DIME School to Ready Music Entrepreneurs for The Digital AgeBy Amanda Lewan on April 8th, 2014 /
The Internet has been disrupting the modern music industry since the early days of Napster, iTunes, and YouTube. For music entrepreneurs, it takes a whole new approach to business to succeed in the digital age.
Kevin Nixon, president of DIME announced the arrival of their new music school to Detroit this Fall, with special classes in business and entrepreneurship to help prepare musicians for this industry. Kevin himself started play and aiming to launch his music career in the rural parts of the UK.
“I started very young. I’m from a musical family. I have four uncles who are all jazz musicians,” said Kevin. “I got my first record deal. It went disastrously badly. Then I got another at 19 and that went equally badly. I managed to build up my career over a number of years.”
Between his failures and eventually his hits, he opened up a label and became a manager. He had managed one band that sold 2 million on their debut album. A few years later he sold the label and joined up with his two partners to enter music education.
Kevin had seen plenty of music talent that didn’t go very far due to their location and access to business mentorship or expertise. He wanted to change this.
“It’s very hard for kids when they are (from yorkshire). It’s a bit like coming from Saginaw,” said Kevin. “We know it’s hard for those who have talent but don’t understand the music business. We wanted to put something together for kids who could learn about the industry from a vocational point of view and do it in a cool way. We’d like to make the academic case for rock and roll.”
Founded in 2001 in England they had started with four cities and 2,000 dedicated music students. They launched and partnered with the best universities they could find. Opening in Downtown Detroit the DIME school is open for applications, recruiting both staff and students. DIME expects to enroll 150 students for its 2014-2015 school year.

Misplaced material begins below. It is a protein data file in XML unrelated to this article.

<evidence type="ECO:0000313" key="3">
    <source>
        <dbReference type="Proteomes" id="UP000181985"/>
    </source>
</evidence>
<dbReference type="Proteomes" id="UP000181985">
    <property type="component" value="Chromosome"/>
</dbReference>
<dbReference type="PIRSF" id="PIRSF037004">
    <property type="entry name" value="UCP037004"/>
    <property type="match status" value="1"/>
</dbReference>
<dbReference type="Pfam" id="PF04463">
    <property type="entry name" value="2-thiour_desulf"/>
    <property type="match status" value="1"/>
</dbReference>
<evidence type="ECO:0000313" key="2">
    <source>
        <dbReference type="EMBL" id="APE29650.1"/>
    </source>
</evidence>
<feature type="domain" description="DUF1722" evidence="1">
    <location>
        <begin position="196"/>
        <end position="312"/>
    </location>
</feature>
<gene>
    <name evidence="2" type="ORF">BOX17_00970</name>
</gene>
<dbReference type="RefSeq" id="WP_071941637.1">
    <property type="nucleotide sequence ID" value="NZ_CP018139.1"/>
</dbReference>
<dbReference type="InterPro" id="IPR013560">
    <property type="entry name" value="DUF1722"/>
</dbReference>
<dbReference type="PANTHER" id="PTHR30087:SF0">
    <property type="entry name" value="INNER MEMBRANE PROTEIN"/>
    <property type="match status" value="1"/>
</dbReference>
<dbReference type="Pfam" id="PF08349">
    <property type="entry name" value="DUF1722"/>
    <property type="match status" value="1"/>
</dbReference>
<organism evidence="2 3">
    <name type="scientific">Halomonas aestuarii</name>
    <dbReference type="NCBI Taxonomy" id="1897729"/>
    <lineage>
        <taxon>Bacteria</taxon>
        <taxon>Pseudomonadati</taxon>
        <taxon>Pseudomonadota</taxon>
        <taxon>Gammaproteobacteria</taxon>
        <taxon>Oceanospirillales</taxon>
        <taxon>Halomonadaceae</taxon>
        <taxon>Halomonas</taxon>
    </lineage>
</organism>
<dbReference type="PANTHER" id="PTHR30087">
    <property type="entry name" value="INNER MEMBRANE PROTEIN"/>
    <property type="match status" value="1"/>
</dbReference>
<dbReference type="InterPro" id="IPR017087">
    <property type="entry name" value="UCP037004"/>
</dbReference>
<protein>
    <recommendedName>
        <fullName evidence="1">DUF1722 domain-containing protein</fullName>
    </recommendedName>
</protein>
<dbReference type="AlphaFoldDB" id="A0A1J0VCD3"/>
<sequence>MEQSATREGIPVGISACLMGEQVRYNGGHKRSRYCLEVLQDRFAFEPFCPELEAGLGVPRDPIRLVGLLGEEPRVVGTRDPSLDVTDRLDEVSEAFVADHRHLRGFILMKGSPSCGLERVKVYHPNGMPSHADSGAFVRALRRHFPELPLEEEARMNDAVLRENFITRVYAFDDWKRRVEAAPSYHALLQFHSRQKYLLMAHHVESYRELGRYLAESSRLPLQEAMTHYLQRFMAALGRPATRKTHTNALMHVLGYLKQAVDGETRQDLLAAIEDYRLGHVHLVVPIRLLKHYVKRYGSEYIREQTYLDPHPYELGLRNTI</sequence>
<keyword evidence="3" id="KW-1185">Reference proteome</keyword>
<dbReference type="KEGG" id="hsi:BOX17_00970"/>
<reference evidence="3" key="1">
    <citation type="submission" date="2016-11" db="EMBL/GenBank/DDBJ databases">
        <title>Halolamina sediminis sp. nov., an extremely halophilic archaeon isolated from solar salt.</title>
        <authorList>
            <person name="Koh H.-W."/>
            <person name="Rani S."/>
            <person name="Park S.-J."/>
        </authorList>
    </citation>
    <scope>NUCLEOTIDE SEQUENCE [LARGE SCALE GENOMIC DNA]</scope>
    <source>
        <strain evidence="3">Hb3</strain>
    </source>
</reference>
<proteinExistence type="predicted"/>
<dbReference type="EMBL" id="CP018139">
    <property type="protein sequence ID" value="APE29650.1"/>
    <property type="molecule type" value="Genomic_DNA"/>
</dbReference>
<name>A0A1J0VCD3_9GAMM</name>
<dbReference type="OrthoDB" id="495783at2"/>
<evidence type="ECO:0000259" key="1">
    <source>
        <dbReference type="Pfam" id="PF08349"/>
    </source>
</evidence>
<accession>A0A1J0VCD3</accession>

They also hope to unite a music industry that already exists in places like Dearborn, Ferndale, and Detroit.
“With all of the negative media on Detroit, we couldn’t believe the positive reaction and the talent here,” said Kevin. “We hope we can help centralize the music community. Everyone should know they can become part of it.”
A Case for the Digital Age
With classes in songwriting, business, and more DIME hopes to prepare students for the next generation of the music industry. They see themselves as a training program for those at the top of the industry.
“If you’re going to be an entrepreneur you’ve got to have to learn how to monetize, sustain, and increase that,” said Kevin.
From our chat, Kevin suggested music entrepreneurs understand and know the different income streams one can make off of music, and how to manage, brand, and sell your music.
Courses are offered in music management and entrepreneurship to help all of those start their own business in the music industry. Learn more about their first round of classes in Detroit at www.dime-detroit.com.